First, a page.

Reply: #12
  11. FrankG
    My understanding is that fat cells can only expand so far... after that we grow extra ones. Unfortunately it seems that once we grow these additional fat cells they do not go away again, even if they end up being surplus to requirements. It may also be that these new cells are especially efficient at storing fat.

    This may be at least part of the explanation why so many previously overweight/obese folks (including myself) meet a stubborn wall where they cannot shed that last few pounds.

    On the other had I have lost significant fat mass and all my health markers are excellent, so I am very content with where I am; despite not getting back to the "fighting weight" I enjoyed in my early 20's, oh so many years ago :-)

  12. Lewis
    As well as the obvious points you make, Andreas, I wonder about this.

    The SCD people put beer on their "illegal" list because they say that some of the sugars in it - specifically, maltose I think - are hard to break down. Presumably, the reason for this would be that what's left hanging around might feed the wrong sort of bacteria and encourage bacterial overgrowth. (Not encouraging overgrowth of the wrong bacteria is what the SC Diet, which is aimed at people with digestive issues, is all about.)

    Now might this also be something of an issue even for people who haven't got actual disorders? It's common for people to complain of "bloating" after a night on the beer, being troubled with a temporarily swollen stomach and gas that would produced by bacteria.

    Is it possible that people who're drinking more beer than is perhaps wise on a daily basis have changed their gut flora and some of that belly is gas and maybe even a pound or so of unnecessary bacteria?

    I'm sure most of it is fat caused by upsetting one's blood-sugar, but maybe there are other factors at work, too.

    In any event, I'm sure that this is a biochemical question not a question of simplified energetics based on back of the envelope calculations and ignoring what's really going on in the body. If you passed a foodstuff through a plastic tube would you get energy out the other end? No, because nothing's been done to it. Exactly what happens when and how is down to what's going on in the body, and that's going to be a very complex question.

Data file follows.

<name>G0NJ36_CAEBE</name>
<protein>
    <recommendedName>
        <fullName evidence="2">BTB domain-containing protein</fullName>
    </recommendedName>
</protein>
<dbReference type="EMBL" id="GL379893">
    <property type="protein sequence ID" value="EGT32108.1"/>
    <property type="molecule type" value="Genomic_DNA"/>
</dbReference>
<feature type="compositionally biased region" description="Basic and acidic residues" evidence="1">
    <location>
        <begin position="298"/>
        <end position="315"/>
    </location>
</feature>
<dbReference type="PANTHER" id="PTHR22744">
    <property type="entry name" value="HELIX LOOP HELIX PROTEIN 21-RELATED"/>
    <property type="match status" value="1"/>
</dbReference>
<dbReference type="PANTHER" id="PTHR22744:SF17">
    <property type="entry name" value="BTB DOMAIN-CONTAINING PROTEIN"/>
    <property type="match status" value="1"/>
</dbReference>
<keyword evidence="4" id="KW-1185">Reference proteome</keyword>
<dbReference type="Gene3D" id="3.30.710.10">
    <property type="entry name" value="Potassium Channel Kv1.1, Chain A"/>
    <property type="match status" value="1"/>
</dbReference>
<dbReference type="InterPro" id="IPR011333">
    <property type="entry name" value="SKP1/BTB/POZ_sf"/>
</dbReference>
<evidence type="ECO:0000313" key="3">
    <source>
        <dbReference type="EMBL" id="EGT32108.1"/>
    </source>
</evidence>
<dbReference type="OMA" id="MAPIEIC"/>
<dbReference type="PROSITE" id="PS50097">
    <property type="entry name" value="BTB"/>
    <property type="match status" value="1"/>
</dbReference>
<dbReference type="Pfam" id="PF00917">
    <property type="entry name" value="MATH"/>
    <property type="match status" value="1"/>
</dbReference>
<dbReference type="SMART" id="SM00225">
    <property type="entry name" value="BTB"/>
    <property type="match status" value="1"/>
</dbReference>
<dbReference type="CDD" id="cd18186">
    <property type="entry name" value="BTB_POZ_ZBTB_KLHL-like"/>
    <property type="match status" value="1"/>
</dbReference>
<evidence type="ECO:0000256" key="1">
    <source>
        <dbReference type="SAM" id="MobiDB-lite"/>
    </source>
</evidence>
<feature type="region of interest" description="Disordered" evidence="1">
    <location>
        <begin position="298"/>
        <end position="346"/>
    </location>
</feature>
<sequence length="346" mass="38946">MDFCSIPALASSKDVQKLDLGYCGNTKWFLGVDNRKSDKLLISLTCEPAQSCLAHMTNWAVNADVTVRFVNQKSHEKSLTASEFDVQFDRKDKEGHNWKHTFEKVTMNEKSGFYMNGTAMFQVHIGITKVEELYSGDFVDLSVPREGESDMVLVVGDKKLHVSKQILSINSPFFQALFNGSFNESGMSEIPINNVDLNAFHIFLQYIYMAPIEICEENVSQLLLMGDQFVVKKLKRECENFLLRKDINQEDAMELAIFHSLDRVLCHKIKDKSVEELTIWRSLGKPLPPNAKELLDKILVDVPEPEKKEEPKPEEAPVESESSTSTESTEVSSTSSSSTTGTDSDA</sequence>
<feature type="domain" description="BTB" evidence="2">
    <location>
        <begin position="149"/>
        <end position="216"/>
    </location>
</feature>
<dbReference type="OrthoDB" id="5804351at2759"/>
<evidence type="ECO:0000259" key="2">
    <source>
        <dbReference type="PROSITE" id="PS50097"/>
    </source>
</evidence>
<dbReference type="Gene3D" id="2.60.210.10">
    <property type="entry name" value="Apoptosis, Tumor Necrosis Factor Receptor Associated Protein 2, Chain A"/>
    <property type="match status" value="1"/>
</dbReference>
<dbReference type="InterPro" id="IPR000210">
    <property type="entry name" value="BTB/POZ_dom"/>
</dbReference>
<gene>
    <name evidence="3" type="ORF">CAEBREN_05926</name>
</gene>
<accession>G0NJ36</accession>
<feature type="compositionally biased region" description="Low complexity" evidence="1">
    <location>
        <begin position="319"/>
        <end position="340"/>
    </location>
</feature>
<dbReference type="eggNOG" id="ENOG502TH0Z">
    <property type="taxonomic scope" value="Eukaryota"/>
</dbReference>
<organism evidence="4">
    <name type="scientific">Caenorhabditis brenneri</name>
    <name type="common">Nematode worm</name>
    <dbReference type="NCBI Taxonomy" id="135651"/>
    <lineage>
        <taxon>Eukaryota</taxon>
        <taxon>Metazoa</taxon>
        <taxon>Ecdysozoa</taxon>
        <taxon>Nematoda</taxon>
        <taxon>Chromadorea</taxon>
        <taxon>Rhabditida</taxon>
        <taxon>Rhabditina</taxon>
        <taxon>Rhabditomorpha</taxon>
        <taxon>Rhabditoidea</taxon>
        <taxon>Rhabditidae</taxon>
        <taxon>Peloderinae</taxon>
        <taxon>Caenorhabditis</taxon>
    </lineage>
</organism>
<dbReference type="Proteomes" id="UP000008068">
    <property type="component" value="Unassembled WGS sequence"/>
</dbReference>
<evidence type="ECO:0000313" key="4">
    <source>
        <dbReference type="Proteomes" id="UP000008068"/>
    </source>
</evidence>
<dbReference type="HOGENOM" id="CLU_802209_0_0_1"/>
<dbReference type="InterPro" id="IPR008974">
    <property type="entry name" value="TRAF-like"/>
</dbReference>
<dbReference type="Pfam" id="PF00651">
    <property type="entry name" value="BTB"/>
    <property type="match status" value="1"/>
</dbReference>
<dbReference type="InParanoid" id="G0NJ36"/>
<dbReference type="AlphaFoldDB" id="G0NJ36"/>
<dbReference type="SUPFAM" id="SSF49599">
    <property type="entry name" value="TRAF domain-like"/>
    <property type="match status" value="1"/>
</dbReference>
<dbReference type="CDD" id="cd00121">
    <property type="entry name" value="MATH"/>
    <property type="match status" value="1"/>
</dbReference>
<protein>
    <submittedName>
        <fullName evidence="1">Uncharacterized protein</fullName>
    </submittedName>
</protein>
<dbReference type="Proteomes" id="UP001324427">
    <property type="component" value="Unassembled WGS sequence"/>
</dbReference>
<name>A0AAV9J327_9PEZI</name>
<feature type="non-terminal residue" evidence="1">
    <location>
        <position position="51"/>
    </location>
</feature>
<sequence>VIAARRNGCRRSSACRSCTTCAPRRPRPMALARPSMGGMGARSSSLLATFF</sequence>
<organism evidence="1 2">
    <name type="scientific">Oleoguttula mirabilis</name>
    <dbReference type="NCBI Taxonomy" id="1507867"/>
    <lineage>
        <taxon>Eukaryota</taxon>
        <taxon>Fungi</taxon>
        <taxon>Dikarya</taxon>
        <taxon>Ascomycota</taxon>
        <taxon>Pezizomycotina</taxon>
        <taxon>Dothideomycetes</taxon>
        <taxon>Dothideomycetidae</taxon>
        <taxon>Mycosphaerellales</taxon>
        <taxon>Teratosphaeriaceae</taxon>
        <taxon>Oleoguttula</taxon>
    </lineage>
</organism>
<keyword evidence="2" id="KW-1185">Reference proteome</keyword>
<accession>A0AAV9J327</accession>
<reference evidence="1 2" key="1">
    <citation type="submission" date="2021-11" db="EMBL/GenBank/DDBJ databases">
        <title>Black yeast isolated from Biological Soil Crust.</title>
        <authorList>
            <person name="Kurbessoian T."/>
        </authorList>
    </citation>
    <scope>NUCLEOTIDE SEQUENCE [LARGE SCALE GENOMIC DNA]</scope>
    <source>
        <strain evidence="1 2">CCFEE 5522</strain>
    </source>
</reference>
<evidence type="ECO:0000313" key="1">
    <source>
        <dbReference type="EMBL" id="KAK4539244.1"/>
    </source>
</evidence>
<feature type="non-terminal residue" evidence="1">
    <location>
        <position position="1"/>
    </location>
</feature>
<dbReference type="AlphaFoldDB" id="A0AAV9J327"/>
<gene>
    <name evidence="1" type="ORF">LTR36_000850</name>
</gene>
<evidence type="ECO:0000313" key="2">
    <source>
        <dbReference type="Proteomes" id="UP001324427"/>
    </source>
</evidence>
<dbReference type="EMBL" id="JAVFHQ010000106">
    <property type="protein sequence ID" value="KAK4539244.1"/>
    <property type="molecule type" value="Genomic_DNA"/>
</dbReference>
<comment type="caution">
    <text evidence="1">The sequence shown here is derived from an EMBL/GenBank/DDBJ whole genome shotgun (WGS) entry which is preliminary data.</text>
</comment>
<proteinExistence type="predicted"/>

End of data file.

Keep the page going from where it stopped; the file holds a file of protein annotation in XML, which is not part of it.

By the way, I just came back from the supermarket and on the rack was a newspaper bearing a headline. In letters about an inch high on the frontpage the paper was screaming that red meat would give us all diabetes. Whatever will "researchers" [sic] claim next? And what lengths are people going to go to in order to close their eyes to the obvious and pretend that refined carbohydrate and specially sugar and HFCS are not responsible for this and many other health problems. Bah!

    I just looked up the silly newspaper online. Here it is:

    http://www.dailymail.co.uk/health/article-2343592/Increasing-red-meat...

  13. Roberto
    Well in mexico will be "Panza chelera"
  14. that belly
    Well how to remove these cells from my belly. I think that this kind of matter is not known yet. Some people eat a lot of sugar and they are skinny. Me for example if i start again to eat sugar i will fill my faty cells. I just dont get it...
    Reply: #16
  15. FrankG
    Each of us is unique... just like everyone else :-)
  16. GeorgeJ
    Locally brewed beer, in moderation, is such a treat. My understanding is most is not pasteurized and therefore contributes to gut flora rather than take away,
  17. Pilly
    I typically drink 12-20 beer a day for the past 20 years(ya,ya,i know),at 6'2 230 i figured i wanted to loose some in the winter,did some research,found all the great lchf people dropped to 208 in a few weeks,goal was 200-205,i had dropped to under 200 years before on a starvation type thing and was skin and bones and looking sickly ,long life of farm labour.Starting experimenting on myself,on beer off beer,wine no wine and vodka no vodka.My own experience,weight gain with beer,stabilized weight with wine and drop in weight with vodka,all while cutting out food carbs.

    At the start maybe came close to full ketosis,but WOW that was a trip worth taking,could only compare it to mild drug that never left,and i've done most in my past.

  18. Earlene
    It is funny that I have the same weight gain/maintenance/loss with these types of alcohol like Pilly. I do not know why, but after drinking a beer I almost always need to gorge myself with everything, while drinking wine or vodka had not such effects on me.